According to the survey, workers often guess at how much they will need to accumulate for a secure retirement (45%), rather than doing a systematic retirement-needs calculation. Eighteen percent indicated they did their own estimate, and another 18% asked a financial adviser, while 8% used an online calculator, and another 8% read or heard how much was needed.
Just 23% of workers and 28% of retirees report they have obtained investment advice from a professional financial adviser who was paid through fees or commissions. Of these workers, 27% followed all of the advice given, but more disregarded some of the advice by only following most (41%) or some (27%).
Debt appears to be a factor standing in the way of saving: 55% of workers and 39% of retirees report having a problem with their level of debt. However, cost of living and day-to-day expenses heads the list of reasons why workers do not contribute (or contribute more) to their employer’s plan, with 41% of eligible workers citing this factor. “Many lack even a short-term cushion,” noted Matt Greenwald of Greenwald & Associates. “Only about half of workers and a comparable number of retirees say they could definitely come up with $2,000 if an unexpected need arose within the next month.”
The RCS finds that retirement savings may be taking a back seat to these more immediate financial concerns: Just 2% of workers and 4% of retirees identify saving or planning for retirement as the most pressing financial issue.
The percentage of workers who reported they and/or their spouses had saved for retirement increased briefly in 2009 (to 75%), but this percentage has slowly declined and now stands at 66%. One of the primary vehicles that workers use to save for retirement is an employer-sponsored retirement savings plan. Eighty-two percent of eligible workers say they participate in such a plan with their current employer, and another 8% of eligible workers report they have money in such a plan, although they are not currently contributing.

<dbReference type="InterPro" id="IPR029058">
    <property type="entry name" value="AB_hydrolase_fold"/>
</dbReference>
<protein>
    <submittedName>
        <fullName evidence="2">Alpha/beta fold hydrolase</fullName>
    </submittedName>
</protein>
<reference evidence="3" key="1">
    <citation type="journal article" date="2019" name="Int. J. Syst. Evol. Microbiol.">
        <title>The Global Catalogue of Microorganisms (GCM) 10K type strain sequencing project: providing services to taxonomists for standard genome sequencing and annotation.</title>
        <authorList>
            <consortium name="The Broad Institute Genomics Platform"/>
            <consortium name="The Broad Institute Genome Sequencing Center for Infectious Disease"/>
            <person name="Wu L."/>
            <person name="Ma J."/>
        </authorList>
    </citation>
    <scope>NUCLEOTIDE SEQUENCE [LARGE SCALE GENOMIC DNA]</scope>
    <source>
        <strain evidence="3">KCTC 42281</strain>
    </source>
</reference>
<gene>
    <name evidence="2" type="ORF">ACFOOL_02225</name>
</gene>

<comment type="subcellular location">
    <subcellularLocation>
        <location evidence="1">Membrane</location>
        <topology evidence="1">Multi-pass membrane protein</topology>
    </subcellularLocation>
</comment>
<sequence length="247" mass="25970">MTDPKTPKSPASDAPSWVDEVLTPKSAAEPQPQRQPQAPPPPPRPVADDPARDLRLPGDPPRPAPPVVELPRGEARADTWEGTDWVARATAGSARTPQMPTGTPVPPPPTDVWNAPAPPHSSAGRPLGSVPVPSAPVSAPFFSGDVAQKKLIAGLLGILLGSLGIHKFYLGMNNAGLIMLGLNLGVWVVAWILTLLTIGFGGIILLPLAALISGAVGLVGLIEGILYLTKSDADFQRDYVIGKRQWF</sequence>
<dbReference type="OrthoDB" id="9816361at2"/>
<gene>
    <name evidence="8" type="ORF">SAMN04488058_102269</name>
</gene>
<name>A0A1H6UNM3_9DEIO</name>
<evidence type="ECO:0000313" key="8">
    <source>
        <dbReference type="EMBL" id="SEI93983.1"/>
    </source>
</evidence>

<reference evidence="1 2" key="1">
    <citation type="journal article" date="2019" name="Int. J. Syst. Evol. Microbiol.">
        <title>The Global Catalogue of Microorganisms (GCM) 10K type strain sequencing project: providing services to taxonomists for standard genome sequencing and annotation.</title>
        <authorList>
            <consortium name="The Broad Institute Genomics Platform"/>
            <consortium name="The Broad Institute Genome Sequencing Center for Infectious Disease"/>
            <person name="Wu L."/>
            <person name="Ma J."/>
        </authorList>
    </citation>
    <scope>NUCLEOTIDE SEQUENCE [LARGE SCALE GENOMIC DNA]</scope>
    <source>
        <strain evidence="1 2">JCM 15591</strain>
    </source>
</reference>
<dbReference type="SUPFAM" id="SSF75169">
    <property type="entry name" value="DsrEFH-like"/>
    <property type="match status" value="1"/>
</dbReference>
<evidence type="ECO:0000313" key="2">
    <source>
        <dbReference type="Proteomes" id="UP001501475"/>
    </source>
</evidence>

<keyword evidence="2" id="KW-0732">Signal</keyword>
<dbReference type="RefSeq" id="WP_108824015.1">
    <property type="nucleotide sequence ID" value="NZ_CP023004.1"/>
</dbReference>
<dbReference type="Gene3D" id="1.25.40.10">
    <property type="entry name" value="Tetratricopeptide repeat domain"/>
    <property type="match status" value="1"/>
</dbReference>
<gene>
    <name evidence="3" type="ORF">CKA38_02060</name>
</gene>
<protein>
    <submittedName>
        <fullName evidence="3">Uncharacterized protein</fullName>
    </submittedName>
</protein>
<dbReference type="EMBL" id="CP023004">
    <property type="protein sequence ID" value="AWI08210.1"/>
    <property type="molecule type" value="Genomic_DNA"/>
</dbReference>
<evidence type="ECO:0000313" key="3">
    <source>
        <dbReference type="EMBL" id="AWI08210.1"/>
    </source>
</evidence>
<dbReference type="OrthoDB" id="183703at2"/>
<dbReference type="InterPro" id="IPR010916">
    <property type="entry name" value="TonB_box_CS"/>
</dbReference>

“Plan design matters and can really drive different savings behaviors and rates,” Burrows told PLANADVISER. Among workers in the survey that indicated they are not participating in their employer-sponsored retirement plan, 83% said if their employers automatically enrolled them into the plan at a 6% deferral rate, they would stay in the plan. More than 60% said they would stay in the plan if auto enrolled at 6% or more.
Burrows added that among Principal’s clients, only 7% of workers that have a choice to voluntarily increase their annual deferrals by 1% take advantage of that option, but 82% of employees who have deferrals automatically increased, stay with the new savings rate. “There is a significant difference between having the ability to take action and having the plan design do it for you,” Burrows concluded.
Full results of the 2013 RCS are published in the March 2013 EBRI Issue Brief available at www.ebri.org.